HHS Announces HIPAA Settlement with UMass
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On November 22, 2016, the Department of Health and Human Services (“HHS”)  announced a $650,000 settlement with University of Massachusetts Amherst (“UMass”), resulting from alleged violations of the Health Insurance Portability and Accountability Act of 1996 (“HIPAA”) Privacy and Security Rules. 

On June 18, 2013, UMass reported to HHS’ Office for Civil Rights (“OCR”) that one of its computer systems at its Center for Language, Speech, and Hearing (the “Center”) had been infected by a malware program, resulting in the unauthorized disclosure of electronic protected health information (“ePHI”) of 1,670 individuals, including names, addresses, Social Security numbers, dates of birth, health insurance information, diagnoses and procedure codes. OCR investigated and discovered that:

  • As a “hybrid” entity, UMass failed to designate all of its health care components that fall within the scope of HIPAA, incorrectly determining that some components, including the Center where the breach occurred, were not covered components. Because UMass did not designate the Center as a covered health care component, UMass failed to implement policies and procedures at the Center to ensure compliance with the HIPAA Privacy and Security Rule.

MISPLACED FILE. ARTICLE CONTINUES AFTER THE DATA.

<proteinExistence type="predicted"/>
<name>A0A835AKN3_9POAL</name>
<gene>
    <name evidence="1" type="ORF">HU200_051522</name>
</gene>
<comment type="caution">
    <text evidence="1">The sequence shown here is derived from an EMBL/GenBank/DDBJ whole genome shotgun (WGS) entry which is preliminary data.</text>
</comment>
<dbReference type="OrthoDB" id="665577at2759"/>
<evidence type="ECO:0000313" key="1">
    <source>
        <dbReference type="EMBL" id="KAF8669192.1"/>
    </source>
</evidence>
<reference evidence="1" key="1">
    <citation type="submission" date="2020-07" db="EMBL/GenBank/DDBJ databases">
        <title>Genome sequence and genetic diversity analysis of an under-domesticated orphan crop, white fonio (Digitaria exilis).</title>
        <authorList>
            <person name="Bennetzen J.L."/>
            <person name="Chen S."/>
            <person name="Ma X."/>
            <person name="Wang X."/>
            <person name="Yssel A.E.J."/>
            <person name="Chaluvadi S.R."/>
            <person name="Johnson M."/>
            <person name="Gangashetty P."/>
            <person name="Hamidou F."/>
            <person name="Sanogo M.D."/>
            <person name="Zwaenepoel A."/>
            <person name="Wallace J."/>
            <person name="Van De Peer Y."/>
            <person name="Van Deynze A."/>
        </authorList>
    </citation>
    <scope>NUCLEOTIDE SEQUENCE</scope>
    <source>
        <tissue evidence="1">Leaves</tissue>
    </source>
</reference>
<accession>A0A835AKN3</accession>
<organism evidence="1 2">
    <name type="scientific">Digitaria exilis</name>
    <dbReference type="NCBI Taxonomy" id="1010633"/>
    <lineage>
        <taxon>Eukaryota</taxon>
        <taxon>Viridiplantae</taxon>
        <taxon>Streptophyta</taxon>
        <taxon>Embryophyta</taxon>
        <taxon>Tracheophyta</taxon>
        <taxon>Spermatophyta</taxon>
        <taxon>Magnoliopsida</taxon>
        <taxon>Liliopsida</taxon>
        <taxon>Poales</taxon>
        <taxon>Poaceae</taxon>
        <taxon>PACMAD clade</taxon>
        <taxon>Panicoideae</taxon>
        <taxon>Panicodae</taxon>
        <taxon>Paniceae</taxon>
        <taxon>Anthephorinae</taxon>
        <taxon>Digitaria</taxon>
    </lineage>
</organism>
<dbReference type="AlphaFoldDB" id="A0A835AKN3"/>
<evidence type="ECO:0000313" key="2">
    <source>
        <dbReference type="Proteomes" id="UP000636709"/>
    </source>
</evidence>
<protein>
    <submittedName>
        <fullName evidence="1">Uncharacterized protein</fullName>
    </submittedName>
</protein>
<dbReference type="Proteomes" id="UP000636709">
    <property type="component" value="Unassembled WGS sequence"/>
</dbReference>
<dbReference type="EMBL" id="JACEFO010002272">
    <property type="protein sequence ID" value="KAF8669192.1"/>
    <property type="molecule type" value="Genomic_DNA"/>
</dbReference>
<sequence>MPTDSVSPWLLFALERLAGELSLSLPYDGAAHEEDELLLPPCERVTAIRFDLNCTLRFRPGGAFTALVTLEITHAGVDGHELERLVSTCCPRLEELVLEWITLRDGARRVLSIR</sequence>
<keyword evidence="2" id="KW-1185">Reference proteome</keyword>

• UMass did not have firewalls in place to guard against unauthorized access to ePHI transmitted over an electronic communications network.
  • UMass did not conduct an accurate and thorough risk analysis until September 2015.

The resolution agreement requires UMass to pay $650,000 to OCR, which is reflective of the fact that UMass operated at a financial loss in 2015. The resolution agreement also requires UMass to enter into a Corrective Action Plan that obliges UMass to:

  • Conduct an enterprise-wide risk analysis, subject to approval by HHS, that evaluates the risks to ePHI on all of its electronic equipment, data systems and applications controlled, administered or owned by UMass or any UMass entity that contains, stores, transmits or receives ePHI.
  • Develop and implement an enterprise-wide risk management plan, subject to approval by HHS, to address and mitigate security risks and vulnerabilities identified in the risk analysis.
  • Revise its policies and procedures to comply with the HIPAA Privacy and Security Rules and submit those policies and procedures to HHS for approval.
  • Train staff who have access to ePHI on the revised policies and procedures.

OCR Director Jocelyn Samuels stated that "[e]ntities that elect hybrid status must properly designate their health care components and ensure that those components are in compliance with HIPAA's privacy and security requirements."


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